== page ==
Isolating Indian families find relief in NGOs’ home-cooked meals 

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As Sydneysiders grapple with the Omicron wave, Kogarah resident Ekta Sharma found herself in a 10-day isolation situation after she and her husband received positive PCR test results just after New Year’s Day. 

The family of three found it hard to cope with the harsh symptoms of the virus (namely fever, runny nose, headaches, and diarrhoea) while also caring for their 6-year-old son.  

With no time to buy groceries after testing positive, the Sharmas had no food or supplies at home. It was then that a friend of Ekta’s on a Kogarah community WhatsApp group ‘Sakhis’ pointed her in the direction of warm home-cooked relief. 

We could’ve [ordered] Swiggy or Ubereats but when a friend told me about a community service organisation providing home-cooked food, I quickly booked meals with them,” Ekta Sharma told Indian Link. “It was not just soul satisfying but also great for my child.” 

It all started during the Sydney lockdown of 2021 when Manisha Shirodkar, a member of RAIN (Resourceful Australian Indian Network) who also managed Sakhis (a 256-member group), noticed that many Indian community members who were isolating were in dire need of a reliable source of nutritious food.  

However, RAIN’s food collection point in Penshurst proved too far for some isolating households in the South Sydney suburb. As more messages poured in from other Kogarah residents who needed the tiffin service, Manisha Shirodkar requested a bulk delivery to the Kogarah India Bazaar.  

Manisha Shirodkar
Manisha Shirodkar is a cricket club secretary at the Kingsgrove Cricket Club in south Sydney, which hosts about 200 players.

“There were pregnant women whose families could not visit them, and people recovering from ailments who had babies to look after; they all required healthy home-cooked food,” Manisha said. 

“At $8 per tiffin, it’s very cheap and more than enough food for one person. You get amazing ghar ka khaana and the proceeds go to support an NGO,” she added.  

Madhu Aunty from the Kogarah India Bazaar was instrumental in helping the local community, Manisha shared. The former oversees daily operations at the well-known grocery store and was happy to clear her shelves to make room for RAIN’s food deliveries. 

“When Ekta was impacted, my son picked up tiffins from the store and dropped them to her house. And when he got infected halfway through her isolation, another lady, Charanya from the group delivered to sick people’s doorsteps,” Manisha revealed. “The people in the group find ways to help each other.”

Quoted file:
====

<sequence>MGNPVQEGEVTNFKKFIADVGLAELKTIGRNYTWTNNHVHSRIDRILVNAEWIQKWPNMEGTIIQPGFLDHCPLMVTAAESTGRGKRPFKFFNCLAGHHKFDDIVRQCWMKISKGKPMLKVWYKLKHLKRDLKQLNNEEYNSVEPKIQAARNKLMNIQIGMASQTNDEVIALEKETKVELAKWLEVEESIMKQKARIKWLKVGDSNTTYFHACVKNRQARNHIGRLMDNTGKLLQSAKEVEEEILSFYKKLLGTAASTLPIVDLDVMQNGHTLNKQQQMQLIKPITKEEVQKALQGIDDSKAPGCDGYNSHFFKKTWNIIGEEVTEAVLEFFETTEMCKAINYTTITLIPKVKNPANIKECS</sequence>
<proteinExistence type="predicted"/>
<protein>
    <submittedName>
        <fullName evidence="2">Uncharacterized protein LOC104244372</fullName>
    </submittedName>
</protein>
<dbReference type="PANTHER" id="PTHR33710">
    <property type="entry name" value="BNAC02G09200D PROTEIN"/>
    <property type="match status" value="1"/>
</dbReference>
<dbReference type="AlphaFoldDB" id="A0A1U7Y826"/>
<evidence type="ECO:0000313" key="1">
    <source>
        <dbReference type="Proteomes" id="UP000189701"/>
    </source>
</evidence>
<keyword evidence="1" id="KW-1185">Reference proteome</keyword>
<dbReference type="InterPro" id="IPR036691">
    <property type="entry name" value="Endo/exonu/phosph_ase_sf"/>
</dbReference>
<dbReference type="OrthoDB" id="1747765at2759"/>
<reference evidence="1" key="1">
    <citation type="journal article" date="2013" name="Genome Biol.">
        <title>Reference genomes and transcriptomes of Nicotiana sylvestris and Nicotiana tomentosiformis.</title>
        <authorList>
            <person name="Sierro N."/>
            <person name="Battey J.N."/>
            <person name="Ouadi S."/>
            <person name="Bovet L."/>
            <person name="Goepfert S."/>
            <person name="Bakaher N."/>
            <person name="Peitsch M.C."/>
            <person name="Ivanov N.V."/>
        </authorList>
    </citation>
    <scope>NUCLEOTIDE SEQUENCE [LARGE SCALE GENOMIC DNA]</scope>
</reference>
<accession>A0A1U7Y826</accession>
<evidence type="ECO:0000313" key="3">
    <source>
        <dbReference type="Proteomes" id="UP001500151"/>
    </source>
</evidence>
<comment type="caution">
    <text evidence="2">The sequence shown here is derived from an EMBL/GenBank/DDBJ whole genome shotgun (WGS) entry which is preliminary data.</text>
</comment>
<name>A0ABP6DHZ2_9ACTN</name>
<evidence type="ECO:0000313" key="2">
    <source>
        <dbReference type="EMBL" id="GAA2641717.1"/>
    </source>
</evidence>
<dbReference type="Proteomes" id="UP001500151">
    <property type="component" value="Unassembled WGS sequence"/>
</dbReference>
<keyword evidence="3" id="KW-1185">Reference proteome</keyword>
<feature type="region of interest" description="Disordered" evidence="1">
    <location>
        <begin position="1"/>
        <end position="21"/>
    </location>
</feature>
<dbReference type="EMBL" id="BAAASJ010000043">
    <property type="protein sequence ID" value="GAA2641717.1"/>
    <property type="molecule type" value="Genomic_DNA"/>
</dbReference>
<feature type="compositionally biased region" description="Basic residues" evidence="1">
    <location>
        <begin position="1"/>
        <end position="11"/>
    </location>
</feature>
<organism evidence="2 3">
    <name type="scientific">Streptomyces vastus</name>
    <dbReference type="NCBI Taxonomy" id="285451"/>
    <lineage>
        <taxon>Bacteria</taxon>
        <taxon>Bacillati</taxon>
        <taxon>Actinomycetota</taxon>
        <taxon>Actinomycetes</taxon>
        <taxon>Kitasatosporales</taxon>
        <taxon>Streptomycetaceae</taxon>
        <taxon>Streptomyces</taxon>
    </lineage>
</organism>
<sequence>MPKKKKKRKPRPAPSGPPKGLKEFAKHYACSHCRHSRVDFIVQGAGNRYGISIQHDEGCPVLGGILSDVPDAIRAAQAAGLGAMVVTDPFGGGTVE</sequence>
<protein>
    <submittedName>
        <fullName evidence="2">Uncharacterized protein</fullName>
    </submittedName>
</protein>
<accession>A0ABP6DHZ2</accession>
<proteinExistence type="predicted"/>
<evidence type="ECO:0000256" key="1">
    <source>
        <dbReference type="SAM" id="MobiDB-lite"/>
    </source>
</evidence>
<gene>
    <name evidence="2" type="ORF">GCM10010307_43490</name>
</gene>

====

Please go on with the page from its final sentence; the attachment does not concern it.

The initiative taken by the volunteer and mother of three has led to 25 families in Kogarah regularly receiving healthy home-cooked meals, and close to a 1000 tiffins being delivered to residents in isolation since September last year.  

Members at RAIN Penshurst begin cooking at 7 am so that meals can be delivered or picked up before 11:30 am, well ahead of lunchtime. 

“We have 7 staff and around 20 volunteers, some come in on a regular basis. We would love more volunteers but due to COVID social distancing guidelines we cannot afford to put anyone at risk; it’s a catch-22,” RAIN General Manager Parag Shah said. 

“We are here to serve. We love to serve the community. Though we started this NGO in 2014 for seniors, through Manisha’s group many young mums and expectant mums have also been given much-needed relief,” Parag added. 

Those in need of meals can place orders two days in advance by contacting Ritaben on 0422 897 665, Gitaben on 0450 150 808, or Parag on 0409 748 832. 

The Sydney-based Heart of Love Foundation has also been providing COVID relief in the form of meals to sick families.  

Sri and Naveen Yelamanchili started serving meals to the needy and homeless in 2019, under the Heart of Love Foundation. But COVID has added a whole new dimension to their agenda.  

Volunteers now cook and deliver food boxes and provisions all across the city. Their message has gone out to the community via Facebook and WhatsApp groups.  

Sri Yelamanchili told Indian Link, “Our food is vegetarian, sattvic and home-cooked. It’s usually dal, vegetable curries, maybe paneer, plenty of salads, rice and rotis, and sometimes fruit. We ask our volunteer cooks to use minimal oil, and not to include nuts.”  

As an allied health professional himself, Naveen is very particular about the kind of food that must be sent out to those currently convalescing.  

Some 60 families have been benefitting in the last few weeks. 43 volunteers are currently serving – either preparing the meals or delivering them, often taking on both responsibilities.  

“The number of people offering to help is going up every day,” Sri revealed. “We express our thanks to all our volunteers, especially Savita, Pushpa, Ashok, Priya, Prathima, Heena, Mohana, Srinivas and Tejaswani.”  

Yet an operation such as this requires more volunteers and so the call is out – contact Naveen on 0488 725 753 if you would like to help. Contact Sri on 0434 620 092 if you are in need.  

“The aim of our free community service is to help provide food to COVID-infected people and abet their fast recovery,” Sri remarked, “But our underlying aim and goal is to utilise this service as a medium to express our love towards our fellow compatriots, and in that process to love ourselves.”

“While there are many forms of service towards mankind, we believe that food service nourishes the stomachs and hearts of both the people and the volunteers,” she added.

With Rajni Anand Luthra

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Bageshri Savyasachi
Bageshri Savyasachi
Truth-telling, tree-hugging journalist.

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